Battōjutsu

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Battōjutsu
抜刀術
Tsuba.jpg
Focus Weaponry
Hardness Non-competitive
Country of origin Japan Japan
Creator -
Parenthood Kenjutsu (Sword craft)
To-ho (Sword method)
Olympic sport No

Battōjutsu (抜刀術 battō-jutsu?) ("the craft of drawing out the sword") is an old term for iaijutsu. Battōjutsu is often used interchangeably with the terms iaijutsu and battō.[1]

Generally, battōjutsu is practiced as a part of a classical ryū and is closely integrated with the tradition of kenjutsu and is practice with the live-blade, katana, often as simply the sole, kata.[1] The training is for combative effectiveness,[2] through factors such as distancing, timing and targeting. As such, battōjutsu is not intended for sportslike or "spiritual" purposes as are modern budo like iaido and kendo.[3]

List of schools[edit]

Old school:

  • Shinmei Muso Ryu Battōjutsu(神明夢想流 抜刀術), founded by Hayashizaki Jinsuke (Minamoto no) Shigenobu(林崎甚助源の重信)(c. 1542-1621)
  • Hokushin Ittō-ryū Hyōhō, founded by Chiba Shusaku Narimasa
  • Sekiguchi Ryu Battōjutsu, founded by Sekiguchi Ujinari (1636-1716)
  • Matsumata-ryū Battōjutsu(松股流 抜刀術), founded in 1733 by Matsumata Kunio Seiji(1682-1753)

Modern schools developed after the beginning of the Meiji era:

  • Toyama-ryū, founded in 1925 by Nakamura Taisaburo[4]
  • Nakamura-ryū, founded by Nakamura Taizaburō in the mid-20th century, who had previously taught Toyama-ryū[5]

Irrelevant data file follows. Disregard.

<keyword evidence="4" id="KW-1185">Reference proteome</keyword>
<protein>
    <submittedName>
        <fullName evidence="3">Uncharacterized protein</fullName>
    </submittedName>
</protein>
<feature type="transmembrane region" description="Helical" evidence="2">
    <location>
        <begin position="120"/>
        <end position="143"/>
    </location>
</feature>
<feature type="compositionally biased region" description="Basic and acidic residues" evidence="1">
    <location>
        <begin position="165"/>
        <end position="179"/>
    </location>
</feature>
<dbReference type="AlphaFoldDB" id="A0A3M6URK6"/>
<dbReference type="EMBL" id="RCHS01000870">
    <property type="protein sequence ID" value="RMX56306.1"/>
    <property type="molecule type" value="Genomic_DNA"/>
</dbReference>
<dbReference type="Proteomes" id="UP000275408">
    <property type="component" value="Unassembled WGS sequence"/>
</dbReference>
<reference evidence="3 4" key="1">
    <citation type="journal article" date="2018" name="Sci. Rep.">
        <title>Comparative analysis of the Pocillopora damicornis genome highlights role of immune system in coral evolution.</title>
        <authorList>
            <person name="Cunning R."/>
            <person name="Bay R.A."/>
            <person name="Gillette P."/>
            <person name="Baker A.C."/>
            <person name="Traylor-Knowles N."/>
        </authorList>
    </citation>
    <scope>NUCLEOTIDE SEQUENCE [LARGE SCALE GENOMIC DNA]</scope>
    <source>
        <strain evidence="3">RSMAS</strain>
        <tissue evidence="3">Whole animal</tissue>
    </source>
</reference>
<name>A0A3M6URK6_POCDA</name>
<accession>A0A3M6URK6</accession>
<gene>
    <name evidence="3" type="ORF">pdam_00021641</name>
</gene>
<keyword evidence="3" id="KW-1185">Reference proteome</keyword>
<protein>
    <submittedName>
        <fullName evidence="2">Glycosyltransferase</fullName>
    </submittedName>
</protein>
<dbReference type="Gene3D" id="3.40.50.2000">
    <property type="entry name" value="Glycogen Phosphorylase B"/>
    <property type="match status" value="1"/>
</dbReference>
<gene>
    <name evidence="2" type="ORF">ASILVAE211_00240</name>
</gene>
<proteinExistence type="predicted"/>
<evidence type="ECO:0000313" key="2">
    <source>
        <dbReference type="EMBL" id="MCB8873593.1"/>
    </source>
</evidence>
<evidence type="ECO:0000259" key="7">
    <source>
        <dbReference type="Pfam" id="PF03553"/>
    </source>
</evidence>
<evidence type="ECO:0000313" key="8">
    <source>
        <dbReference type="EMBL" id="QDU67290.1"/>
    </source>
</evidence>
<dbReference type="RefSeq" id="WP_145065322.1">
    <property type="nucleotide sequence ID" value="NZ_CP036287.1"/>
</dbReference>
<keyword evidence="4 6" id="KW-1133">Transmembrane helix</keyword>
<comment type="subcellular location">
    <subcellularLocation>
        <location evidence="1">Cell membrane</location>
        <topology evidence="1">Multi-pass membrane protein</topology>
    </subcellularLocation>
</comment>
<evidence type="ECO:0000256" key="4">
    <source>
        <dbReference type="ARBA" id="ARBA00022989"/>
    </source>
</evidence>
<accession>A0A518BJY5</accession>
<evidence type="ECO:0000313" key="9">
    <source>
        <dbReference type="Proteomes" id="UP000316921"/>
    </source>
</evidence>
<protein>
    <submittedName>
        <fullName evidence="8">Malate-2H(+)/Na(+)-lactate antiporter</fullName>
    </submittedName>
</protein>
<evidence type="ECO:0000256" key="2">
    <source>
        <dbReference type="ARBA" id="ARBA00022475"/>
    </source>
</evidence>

• Zen Nihon Batto Do Renmei or ZNBDR was created in 2001 under Sazemon Sakaida which practice 5 Shoden Seitei and 8 Chuden Seitei Kata.

References[edit]

  1. ^ a b Armstrong, Hunter B. (1995) "The Koryu Bujutsu Experience" in Koryu Bujutsu: Classical Warrior Traditions of Japan (ed. Diane Skoss). Koryu Books. Page 32. ISBN 1-890536-04-0
  2. ^ Armstrong, Hunter B. (1995) "The Koryu Bujutsu Experience" in Koryu Bujutsu: Classical Warrior Traditions of Japan (ed. Diane Skoss). Koryu Books. Page 33. ISBN 1-890536-04-0
  3. ^ Armstrong, Hunter B. (1995) "The Koryu Bujutsu Experience" in Koryu Bujutsu: Classical Warrior Traditions of Japan (ed. Diane Skoss). Koryu Books. Page 31. ISBN 1-890536-04-0
  4. ^ Draeger, Donn F. (1974) Modern Bujutsu & Budo: The Martial Arts and Ways of Japan (Vol. III). New York: Weatherhill. Page 65. ISBN 0-8348-0351-8
  5. ^ Draeger, Donn F. (1974) Modern Bujutsu & Budo: The Martial Arts and Ways of Japan (Vol. III). New York: Weatherhill. Page 67. ISBN 0-8348-0351-8